Experience Northern Spain

Trafalgar is offering a new 12 day north Spain trip that showcases the ultra-modern city of Bilbao such as the landmark Guggenheim museum, and rural spots, like Covadonga and the Picos de Europa national park. You will have the opportunity to stay the night in a real Renaissance palace, where Napoleon’s troops once rested before they attacked nearby Vitoria. Relax at a bar in Oviedo— sipping on cool nectar, share the town’s love of the drink. SNOR_WIN_MAP_US_14

You will have some amazing inclusions offered to you:

Insider Experiences

  • Be My Guest At a Cider Mill close to Oviedo.
  • Local Expert in Santiago de Compostela, Salamanca and Madrid.
  • Local Speciality Wine Tasting in a typical bodega.
  • Local Speciality Cider tasting at a bar in Oviedo.
  • Hidden Treasure Enjoy at least one surprise Hidden Treasure experience, unique to your itinerary, courtesy of your expert Travel Director.
  • Authentic Accommodation Parador Hotel, Argomaniz – A Renaissance palace in the hamlet of Argomaniz is often our home here – as it was for Napoleon’s troops before they attacked nearby Vitoria. Authentic Accommodation, you can still feel history in Parador Hotel’s stone walls.

Travel Highlights

  • Travel by luxury air-conditioned coach with reclining seats and an on-board restroom.
  • First Class hotel accommodation featuring twin rooms and private facilities.
  • The services of a professional Travel Director throughout your journey.
  • All hotel service charges and tips, baggage handling fees and local taxes included.
  • Audio Headsets provided throughout your trip to enhance your included sightseeing experiences.
  • A travel wallet with your documentation.
  • Complimentary keep sake photo

    Screen Shot 2014-06-18 at 11.32.40 AM

A look into the itinerary: 






Screen Shot 2014-06-18 at 11.32.54 AMDay 6 – SANTANDER–PICOS DE EUROPA–COVADONGA-OVIEDO







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Sightseeing Highlights

  • City tour of Santiago de Compostela, Salamanca and Madrid.
  • Orientations of Burgos, San Sebastian, Bilbao, Santander and Oviedo.
  • Visit the Cathedral of Burgos, the Holy Cave of Covadonga, the fishing village of Luarca, St. James Cathedral in Santiago de Compostela, the University of Salamanca and the Prado Museum in Madrid.
  • Scenic drive through the Picos de Europa.

Remember, you can save Save $250 per couple on 2014 Europe & Britain Guide Vacations.

Speak to a Bon Vivant Specialist by clicking here.


Bangkok: A Food Lovers’ Dream Destination

A couple of years ago, I was passing through Bangkok for one night only and had the great fortune to dine with a local at Jok Phochana. I knew it was a place I needed to find again on a subsequent trip. A hole-in-the-wall restaurant on an alleyway somewhere in the city though, I wondered if I might ever find it. The food was so good, definitely not your dumbed-down-for-tourists Thai fare, but how to find a restaurant with no address?  Enter Google and the magic of GPS tagged photos. A photo on Flickr led us right to a Google map of the location. True enough, it’s a laneway but there it was. Our “address” caused many perplexed (and to be honest, concerned looks) at the hotel reception as we ordered a taxi but we eventually made it there.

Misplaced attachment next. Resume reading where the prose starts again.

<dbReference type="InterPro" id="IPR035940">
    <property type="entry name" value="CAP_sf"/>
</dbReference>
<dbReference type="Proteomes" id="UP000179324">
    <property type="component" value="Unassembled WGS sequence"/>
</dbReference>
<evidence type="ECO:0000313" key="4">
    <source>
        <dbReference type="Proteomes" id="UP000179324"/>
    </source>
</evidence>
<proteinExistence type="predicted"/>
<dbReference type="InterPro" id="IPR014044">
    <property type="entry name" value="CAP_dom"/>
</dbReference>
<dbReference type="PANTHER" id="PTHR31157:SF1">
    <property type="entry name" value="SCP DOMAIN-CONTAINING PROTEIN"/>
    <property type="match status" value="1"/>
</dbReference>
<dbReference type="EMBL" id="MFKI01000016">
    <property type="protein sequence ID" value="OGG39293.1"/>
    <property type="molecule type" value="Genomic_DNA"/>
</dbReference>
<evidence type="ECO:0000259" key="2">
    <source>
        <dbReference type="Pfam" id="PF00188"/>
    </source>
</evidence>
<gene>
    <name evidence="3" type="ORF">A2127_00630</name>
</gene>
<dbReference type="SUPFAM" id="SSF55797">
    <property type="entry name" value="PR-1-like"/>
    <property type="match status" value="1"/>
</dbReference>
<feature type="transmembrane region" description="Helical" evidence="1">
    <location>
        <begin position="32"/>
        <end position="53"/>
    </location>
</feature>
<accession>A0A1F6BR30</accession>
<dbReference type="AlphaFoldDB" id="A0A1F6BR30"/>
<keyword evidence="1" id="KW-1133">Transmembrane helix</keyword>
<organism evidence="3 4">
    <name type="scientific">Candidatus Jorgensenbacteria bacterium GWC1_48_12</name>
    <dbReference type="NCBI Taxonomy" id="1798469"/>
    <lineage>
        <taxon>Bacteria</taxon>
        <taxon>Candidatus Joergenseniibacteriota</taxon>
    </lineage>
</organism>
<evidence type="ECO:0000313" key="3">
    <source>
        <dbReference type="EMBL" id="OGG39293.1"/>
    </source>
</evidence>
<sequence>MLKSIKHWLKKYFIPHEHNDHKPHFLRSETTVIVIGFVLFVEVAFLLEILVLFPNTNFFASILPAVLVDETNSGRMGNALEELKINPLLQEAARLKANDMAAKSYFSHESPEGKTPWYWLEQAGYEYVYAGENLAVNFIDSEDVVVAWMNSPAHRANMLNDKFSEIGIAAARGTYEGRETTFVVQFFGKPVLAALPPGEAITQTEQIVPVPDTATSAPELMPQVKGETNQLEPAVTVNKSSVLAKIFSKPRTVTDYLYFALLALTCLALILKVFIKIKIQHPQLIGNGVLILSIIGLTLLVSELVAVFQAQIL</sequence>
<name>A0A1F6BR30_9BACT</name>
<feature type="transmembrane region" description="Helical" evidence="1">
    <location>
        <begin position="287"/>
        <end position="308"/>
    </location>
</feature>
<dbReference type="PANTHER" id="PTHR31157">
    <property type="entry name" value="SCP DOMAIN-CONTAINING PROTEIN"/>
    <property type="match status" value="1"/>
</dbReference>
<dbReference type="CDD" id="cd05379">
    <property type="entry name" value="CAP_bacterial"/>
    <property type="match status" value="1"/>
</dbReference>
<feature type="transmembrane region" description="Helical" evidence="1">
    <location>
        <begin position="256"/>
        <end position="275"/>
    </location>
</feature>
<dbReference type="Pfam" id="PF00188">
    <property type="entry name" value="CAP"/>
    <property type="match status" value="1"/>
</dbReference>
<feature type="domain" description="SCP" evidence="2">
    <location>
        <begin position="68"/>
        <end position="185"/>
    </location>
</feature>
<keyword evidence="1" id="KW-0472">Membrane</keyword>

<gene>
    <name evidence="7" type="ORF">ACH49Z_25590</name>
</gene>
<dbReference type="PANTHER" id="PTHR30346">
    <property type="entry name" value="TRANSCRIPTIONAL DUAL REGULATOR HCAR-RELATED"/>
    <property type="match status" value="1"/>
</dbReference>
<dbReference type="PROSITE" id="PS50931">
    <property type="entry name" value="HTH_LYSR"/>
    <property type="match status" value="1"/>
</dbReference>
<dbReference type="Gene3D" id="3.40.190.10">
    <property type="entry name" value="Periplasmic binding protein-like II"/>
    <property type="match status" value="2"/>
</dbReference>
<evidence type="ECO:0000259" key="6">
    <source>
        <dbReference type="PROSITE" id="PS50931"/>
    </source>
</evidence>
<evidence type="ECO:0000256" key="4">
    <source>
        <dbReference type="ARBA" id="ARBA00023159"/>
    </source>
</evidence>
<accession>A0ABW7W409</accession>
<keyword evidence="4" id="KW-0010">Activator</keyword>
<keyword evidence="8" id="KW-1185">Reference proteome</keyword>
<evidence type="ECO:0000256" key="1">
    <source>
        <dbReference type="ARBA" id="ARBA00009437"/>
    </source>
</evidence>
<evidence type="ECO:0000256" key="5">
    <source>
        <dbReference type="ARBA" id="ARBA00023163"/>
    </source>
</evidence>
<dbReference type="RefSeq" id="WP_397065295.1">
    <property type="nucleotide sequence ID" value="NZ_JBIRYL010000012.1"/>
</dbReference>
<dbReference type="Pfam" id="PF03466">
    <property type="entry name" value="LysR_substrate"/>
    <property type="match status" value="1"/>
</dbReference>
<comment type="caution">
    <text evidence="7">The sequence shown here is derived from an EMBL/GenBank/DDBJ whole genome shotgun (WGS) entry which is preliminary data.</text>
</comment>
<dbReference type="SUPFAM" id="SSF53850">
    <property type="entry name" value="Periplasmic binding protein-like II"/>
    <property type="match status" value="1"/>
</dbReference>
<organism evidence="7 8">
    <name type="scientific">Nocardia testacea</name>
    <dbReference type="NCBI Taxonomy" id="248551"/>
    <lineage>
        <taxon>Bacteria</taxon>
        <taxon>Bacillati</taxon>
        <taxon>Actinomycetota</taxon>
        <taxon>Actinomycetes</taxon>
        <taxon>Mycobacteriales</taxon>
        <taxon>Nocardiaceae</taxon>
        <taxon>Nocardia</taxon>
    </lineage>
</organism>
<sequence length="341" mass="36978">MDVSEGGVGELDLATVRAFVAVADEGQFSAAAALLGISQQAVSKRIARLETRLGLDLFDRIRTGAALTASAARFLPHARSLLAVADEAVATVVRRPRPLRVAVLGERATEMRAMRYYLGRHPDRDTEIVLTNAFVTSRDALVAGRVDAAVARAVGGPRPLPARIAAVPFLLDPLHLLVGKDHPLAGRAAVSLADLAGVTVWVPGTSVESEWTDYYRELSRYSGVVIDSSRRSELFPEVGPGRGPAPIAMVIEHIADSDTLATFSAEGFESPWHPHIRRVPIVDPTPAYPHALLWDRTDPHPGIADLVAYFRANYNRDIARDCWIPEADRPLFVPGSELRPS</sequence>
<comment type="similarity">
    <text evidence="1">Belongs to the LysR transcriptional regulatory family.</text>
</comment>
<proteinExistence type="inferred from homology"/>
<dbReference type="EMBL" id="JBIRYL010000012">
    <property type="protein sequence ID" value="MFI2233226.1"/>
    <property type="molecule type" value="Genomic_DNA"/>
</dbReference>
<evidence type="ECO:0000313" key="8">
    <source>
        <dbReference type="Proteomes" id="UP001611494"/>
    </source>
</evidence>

Frequented by locals and tourists alike, Jok Phochana has been around for over 40 years, owned and run by the same family.  Reminiscent of the soup shops, popular with Chinese immigrant workers in the early days of immigration to Thailand, Jok Phochana offers filling, authentic dishes at reasonable prices and an entertaining welcome from owner Panya Amnajpantanakorn*. We dined for around $20CAD for four people (6 dishes and 5 large beers). Well worth the adventure of finding the place!

Jok Phochana

Samsen Soi 2, Phra Nakhon
Bangkok 10200


It’s easy to subsist on street food in Bangkok, so heading to nahm run by Michelin-starred chef David Thompson, is definitely a bit of a splurge… We were looking to book a special dinner for a party of 10 in a private room with a set menu and nahm was easily able to accommodate us (the set menus are also available for smaller parties).

Australian-born Thompson is renowned for his Thai cuisine, establishing his reputation with Darley Street Thai in Sydney (1991), then Sailors’ Thai, in 1995 (also in Sydney).  Thompson opened nahm in London in 2001, and was awarded the first ever Michelin star for Thai cuisine just over a year later.  nahm in London has since lost the star but in April 2012, nahm in Bangkok was included in The World’s 50 Best Restaurants Awards (organised Restaurant Magazine, a UK industry publication).  Controversial when it opened in 2010 because many wondered how a foreigner might bring something different to Thai food in Thailand, nahm promises a meal that is “an exercise in balance, with the dynamic interplay of hot and sour, sweet and salty.”  Certainly, Thomspon does not shy away from traditional Thai ingredients and flavours, making this an exquisite and authentic Thai dining experience not to be missed.

Our menu came in at around $55CAD for a family style appetizers and mains (9 dishes in total) and individual desserts (not including drinks, tax and tip).

nahm at the Metropolitan Hotel

27 South Sathorn Road Tungmahamek, Sathorn
Bangkok 10120
+662 625 3388